About 15 years ago I heard about the possible connection between cat vaccines and malignant tumor formation. At that time, I started my own prospective study to see if I could find that connection with my patients. I tried a new protocol and kept track of where I gave each vaccine. Instead of giving all the vaccines in the same location between the cat’s shoulder blades as I was taught in vet school, I separated the sites I use for each vaccine. I inject my patients with the FVRCP vaccine in the right front leg and the Rabies vaccine in the right rear leg. When the situation is indicated, I give the Felv vaccine in the left rear leg and the FIV vaccine in the left front leg. Since I started this protocol, I have not had one single tumor in any of my patients. NOT ONE. A few years ago the Association of Feline Practitioners made the recommendation for every vet to give all cats the vaccines where I give them. Because I have had such good results with my current vaccine protocols with regard to safety and efficacy I will continue to recommend the vaccine policy as outlined below.
For my indoor cats:
I recommend giving only two vaccines as part of your cat’s yearly check up.
This vaccine is required by NYC. Even if your cats never go outside, they should get their Rabies vaccine to protect YOU as much as them. If they were to bite someone and they do not have a Rabies vaccine, You can get into trouble with the city as well as the person they bit. All bite wounds have to be reported to the Department of Health in NYC and You can be fined if your pet is not current on its Rabies vaccine. I have had many situations where an indoor cat escaped to the outside. If they are our for even a short time, they can get into a fight with a stray cat or raccoon and return home with a potential bite wound. This creates a very unfortunate situation for the client and the cat, if the cat is not up to date on the Rabies vaccine. In this situation the city may require a six month quarantine in a city shelter or possibly require euthanasia. Recently a person came to my office whose cat escaped. She thought it was up to date because it had a 3 year Rabies vaccine when it was a kitten 2.5 years ago. BUT 3 year Rabies vaccines require a booster one year later before they are effective for 3 years. She was not informed of this by the clinic who gave it the initial vaccine. It created a difficult and unfortunate situation. I use The Purevax Rabies vaccine. This vaccine is adjuvant free and has not been associated with tumor formation as some of the previous Rabies vaccines with aluminum adjuvants were. It is available as a Yearly vaccine. It has been very effective with minimal side effects and I will continue to use it for now.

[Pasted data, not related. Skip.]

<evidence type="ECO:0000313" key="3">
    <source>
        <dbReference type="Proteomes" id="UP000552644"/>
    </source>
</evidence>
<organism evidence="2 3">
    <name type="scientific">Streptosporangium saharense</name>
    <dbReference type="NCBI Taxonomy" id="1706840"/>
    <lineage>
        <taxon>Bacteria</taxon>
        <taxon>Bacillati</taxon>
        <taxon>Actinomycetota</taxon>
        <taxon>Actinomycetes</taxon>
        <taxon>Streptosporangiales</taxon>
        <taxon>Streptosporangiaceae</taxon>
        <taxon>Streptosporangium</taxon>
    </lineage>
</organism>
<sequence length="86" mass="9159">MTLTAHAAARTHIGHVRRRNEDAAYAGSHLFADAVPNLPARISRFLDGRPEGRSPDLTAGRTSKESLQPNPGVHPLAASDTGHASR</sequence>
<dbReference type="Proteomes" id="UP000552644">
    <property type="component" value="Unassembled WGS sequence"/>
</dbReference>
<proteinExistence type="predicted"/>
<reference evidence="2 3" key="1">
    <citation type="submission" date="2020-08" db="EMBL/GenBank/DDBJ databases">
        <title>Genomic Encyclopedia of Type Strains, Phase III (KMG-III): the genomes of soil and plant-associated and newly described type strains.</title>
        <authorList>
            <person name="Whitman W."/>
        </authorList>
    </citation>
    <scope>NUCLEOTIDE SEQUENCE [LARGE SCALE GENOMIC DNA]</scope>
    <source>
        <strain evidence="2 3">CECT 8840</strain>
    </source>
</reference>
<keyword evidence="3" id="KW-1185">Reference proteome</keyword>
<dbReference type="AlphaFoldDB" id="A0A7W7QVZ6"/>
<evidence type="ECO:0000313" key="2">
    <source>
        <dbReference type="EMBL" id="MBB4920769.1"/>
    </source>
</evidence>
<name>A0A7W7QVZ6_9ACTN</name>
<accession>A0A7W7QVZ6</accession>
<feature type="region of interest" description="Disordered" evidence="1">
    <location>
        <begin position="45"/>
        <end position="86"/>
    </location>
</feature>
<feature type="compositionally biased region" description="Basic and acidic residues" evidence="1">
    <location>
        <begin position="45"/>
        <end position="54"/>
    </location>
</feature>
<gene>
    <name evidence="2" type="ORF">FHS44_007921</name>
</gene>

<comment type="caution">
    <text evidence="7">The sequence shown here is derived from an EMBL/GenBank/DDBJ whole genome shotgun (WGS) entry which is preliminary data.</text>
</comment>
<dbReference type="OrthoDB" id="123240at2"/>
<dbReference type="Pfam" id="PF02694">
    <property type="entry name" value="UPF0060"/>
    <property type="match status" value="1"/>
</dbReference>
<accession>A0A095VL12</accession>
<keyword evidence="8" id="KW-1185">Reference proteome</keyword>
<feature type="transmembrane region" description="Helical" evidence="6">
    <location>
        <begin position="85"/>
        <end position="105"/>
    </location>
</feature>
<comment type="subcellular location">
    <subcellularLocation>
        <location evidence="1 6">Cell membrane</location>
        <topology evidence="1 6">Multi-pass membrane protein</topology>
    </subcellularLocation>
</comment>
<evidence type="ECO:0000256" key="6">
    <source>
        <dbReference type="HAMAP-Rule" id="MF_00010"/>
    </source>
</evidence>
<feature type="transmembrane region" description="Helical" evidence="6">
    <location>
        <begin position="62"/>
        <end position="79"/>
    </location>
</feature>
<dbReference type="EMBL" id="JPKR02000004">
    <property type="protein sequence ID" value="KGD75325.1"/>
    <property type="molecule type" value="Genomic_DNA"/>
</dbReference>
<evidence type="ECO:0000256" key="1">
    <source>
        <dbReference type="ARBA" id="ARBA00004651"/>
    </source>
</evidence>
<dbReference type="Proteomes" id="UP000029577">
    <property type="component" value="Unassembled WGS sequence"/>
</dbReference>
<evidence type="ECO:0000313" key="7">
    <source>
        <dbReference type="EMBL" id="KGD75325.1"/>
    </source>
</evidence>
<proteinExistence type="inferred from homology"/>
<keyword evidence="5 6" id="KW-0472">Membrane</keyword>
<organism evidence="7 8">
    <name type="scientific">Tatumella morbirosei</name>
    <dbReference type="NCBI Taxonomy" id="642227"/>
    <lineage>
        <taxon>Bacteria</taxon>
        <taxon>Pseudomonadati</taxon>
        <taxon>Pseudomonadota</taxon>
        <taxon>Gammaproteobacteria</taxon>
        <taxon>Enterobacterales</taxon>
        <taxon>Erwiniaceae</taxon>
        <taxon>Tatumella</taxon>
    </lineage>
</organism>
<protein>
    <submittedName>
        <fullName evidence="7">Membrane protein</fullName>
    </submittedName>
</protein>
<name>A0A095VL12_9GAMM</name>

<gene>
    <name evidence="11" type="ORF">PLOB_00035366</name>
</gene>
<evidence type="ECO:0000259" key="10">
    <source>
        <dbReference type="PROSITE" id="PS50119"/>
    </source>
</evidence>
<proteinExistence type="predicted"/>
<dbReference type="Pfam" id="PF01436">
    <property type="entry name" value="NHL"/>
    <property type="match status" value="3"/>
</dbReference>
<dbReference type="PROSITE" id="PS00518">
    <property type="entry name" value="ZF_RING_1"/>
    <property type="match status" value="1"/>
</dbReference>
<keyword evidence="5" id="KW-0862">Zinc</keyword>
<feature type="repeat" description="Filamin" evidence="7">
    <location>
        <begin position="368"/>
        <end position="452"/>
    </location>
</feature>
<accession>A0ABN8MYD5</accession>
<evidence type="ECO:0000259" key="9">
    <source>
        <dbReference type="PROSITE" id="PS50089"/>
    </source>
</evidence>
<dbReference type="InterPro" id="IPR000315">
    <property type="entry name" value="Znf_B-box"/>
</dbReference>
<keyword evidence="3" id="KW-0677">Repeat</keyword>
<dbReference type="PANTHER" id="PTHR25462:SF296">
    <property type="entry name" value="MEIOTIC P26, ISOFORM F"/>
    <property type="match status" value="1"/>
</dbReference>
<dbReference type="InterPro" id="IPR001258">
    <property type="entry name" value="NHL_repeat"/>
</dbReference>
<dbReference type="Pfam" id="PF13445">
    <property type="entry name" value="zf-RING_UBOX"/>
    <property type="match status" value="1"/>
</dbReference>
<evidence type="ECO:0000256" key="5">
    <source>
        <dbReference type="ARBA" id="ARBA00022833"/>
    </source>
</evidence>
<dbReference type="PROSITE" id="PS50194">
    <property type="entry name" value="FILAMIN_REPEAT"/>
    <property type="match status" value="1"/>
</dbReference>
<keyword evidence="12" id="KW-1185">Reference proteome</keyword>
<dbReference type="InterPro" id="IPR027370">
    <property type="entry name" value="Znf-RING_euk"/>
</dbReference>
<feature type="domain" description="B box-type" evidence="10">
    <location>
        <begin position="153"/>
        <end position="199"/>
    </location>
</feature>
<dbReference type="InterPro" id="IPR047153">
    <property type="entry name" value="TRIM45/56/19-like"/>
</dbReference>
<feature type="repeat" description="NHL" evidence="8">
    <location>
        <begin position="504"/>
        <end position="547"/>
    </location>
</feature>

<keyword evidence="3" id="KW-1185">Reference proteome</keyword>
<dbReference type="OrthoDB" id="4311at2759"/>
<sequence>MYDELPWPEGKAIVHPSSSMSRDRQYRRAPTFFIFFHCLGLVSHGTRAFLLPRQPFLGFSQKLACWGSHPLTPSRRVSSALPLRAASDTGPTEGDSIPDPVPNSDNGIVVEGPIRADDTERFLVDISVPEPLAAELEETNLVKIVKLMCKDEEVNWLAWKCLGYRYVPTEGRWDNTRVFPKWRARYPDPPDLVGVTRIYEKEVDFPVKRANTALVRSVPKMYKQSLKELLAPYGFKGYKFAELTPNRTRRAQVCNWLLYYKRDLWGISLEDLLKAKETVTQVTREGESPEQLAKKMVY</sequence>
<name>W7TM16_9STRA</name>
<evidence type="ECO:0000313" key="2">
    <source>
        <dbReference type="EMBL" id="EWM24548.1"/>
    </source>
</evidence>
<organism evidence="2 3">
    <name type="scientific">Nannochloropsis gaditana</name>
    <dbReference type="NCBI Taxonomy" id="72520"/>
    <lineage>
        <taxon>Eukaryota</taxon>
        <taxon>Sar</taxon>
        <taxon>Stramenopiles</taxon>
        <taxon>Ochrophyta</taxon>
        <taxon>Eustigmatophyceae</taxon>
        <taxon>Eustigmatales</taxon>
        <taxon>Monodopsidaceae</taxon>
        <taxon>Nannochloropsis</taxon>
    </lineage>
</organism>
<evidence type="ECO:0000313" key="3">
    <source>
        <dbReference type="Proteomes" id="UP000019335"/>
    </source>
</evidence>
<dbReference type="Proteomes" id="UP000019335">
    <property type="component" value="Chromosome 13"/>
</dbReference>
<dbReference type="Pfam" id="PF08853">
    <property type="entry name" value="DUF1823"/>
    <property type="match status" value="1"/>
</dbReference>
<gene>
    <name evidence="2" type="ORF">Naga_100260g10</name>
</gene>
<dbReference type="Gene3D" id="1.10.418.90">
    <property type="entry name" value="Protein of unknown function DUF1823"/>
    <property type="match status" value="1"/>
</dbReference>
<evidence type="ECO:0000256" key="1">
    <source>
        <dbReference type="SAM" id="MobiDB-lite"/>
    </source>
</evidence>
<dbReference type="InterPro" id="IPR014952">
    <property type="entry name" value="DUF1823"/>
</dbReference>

The FVRCP vaccine
These initials stand for:
Feline Viral Rhinotracheitis, Calici Virus, Panleukopenia
This vaccine protects against the very contagious upper respiratory viruses and the fatal Distemper virus. This vaccine is very important especially if you have friends who have cats. When they visit you or if you visit them, your cats are at risk. If you volunteer at a shelter or a rescue organization you are placing your indoor cats at risk if they are not vaccinated. People feel miserable when they get the flu. So do our cats when they get these Upper Respiratory Viruses. I have been using is a low volume FVRCP vaccine. I inject a very small amount of fluid into my patients right front leg which causes my kittens and cats much less discomfort. It is a yearly vaccine that is safe and effective. Just as people are vaccinated yearly for the flu, I feel my cats should be vaccinated yearly for these viruses. I have had great success with these yearly vaccines preventing diseases with very, very rare side effects. It is hard to argue with this successful vaccine program. If I was to give a 3 year vaccine, it would be necessary to test the cat’s blood yearly to see that the vaccine is still effective. I feel this is an unnecessary expense and burden for my patients and clients. I will continue using this yearly vaccine, for now.
For My Outdoor Cats:
Rabies and FVRCP vaccines are mandatory in addition to these other vaccines for your outdoor cats. The “Feline Leukemia Virus”[Felv] , the” Feline Aids Virus”[FIV] and ”The Feline Infectious Peritonitis Virus”[FIP] vaccines provide additional protection against diseases your cats get from other cats. These are social diseases that require direct contact with other cats. All of these vaccines, after the initial booster shot require Yearly Booster shots. I generally do NOT recommend theses vaccines for indoor cats. Your kittens and cats should be tested for Felv and FIV when they first enter your house even if there are no other cats at the time. If they test negative for both, I don’t recommend vaccinating unless you plan to expose the cats to stray, outdoor, shelter, feral or any untested cats or kittens. No exposure = No unnecessary vaccines.
Summary of Vaccine Guidelines for CATS
Indoor Cats and Kittens
8 weeks Initial FVRCP vaccine
Test for Felv and FIV if other cats live in the house at this time to avoid exposure.
12 weeks FVRCP booster and Rabies vaccine
Test for Felv and FIV if not done earlier
Adult Indoor Cats
Yearly FVRCP booster and yearly Rabies booster
Kittens can start receiving Felv, Fiv, and FIP vaccines at least one month after FVRCP and Rabies vaccines are given
Initially 2 Felv and 2 FIP vaccines are required the first year
3 FIV vaccines are required the first year
Yearly boosters for FVRCP, Rabies, Felv, FIV, FIP are required for all outdoor cats and kittens.
I hope this clarifies my vaccine philosophy for my patients.
As always I am open to discuss this with any client at phone times. Nothing is etched in granite.